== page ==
Papua New Guinea mutiny leader Col Sasa bailed

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Colonel Yaura Sasa speaking on TV in Port Moresby (26 Jan 2012)Image source, Reuters
Image caption,
Col Yaura Sasa called for Sir Michael Somare to be reinstated in the top job

Papua New Guinea's National Court has released the leader of last week's failed mutiny on bail, as wrangling over the PM role continues.

Col Yaura Sasa was arrested and charged with mutiny on Sunday after a brief attempt to seize control of the armed forces.

The mutineers were seeking to reinstall former PM Sir Michael Somare.

Sir Michael and Prime Minister Peter O'Neill have been involved in a six-month tussle over the leadership.

Col Sasa declared himself commander on Thursday after placing the head of defence forces under house arrest. He was later arrested and the group of soldiers who backed him surrendered their weapons on Monday.

The National Court granted Col Sasa a 2,500 kina ($1,100, £735) bail, according to the Post Courier newspaper. He is barred from leaving the capital, Port Moresby.

Sir Michael Somare, meanwhile, has reiterated his claim as prime minister, pointing to a court ruling in December 2011.

"I am prepared to go to jail for what I know is the right thing," he was quoted by the National Newspaper as saying.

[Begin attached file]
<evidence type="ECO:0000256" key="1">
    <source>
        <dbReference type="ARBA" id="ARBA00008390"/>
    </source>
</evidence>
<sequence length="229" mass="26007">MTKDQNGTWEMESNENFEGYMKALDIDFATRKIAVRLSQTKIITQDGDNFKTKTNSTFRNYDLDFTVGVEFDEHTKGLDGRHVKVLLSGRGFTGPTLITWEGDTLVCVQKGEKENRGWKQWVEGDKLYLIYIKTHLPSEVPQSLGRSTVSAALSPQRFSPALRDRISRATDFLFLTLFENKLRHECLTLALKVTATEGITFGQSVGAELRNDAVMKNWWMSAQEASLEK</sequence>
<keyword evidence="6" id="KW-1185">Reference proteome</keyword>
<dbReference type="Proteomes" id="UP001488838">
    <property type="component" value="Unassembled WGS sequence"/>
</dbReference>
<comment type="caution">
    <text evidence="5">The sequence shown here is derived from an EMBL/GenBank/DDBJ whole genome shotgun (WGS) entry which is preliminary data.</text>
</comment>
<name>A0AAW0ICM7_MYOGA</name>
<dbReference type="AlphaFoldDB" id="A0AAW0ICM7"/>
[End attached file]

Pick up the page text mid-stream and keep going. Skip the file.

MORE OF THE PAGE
He has also filed contempt proceedings against Mr O'Neill for failing to recognise the December court ruling, news agency ABC reports. Mr O'Neill says he will challenge the contempt charges.

The leadership crisis began after Sir Michael left Papua New Guinea in March 2011 to receive treatment for a heart condition and remained away for five months.

The prime ministerial post was declared vacant in August and Mr O'Neill was elected by parliament, replacing acting Prime Minister Sam Abal.

But a Supreme Court ruling in December 2011 stated that parliament had acted illegally by electing Mr O'Neill prime minister. The court also ruled in a 3-2 decision that Sir Michael should be ''restored to the office of prime minister''.

Mr O'Neill, who is backed by the civil service, the police and defence forces and effectively running the country, has refused to step down.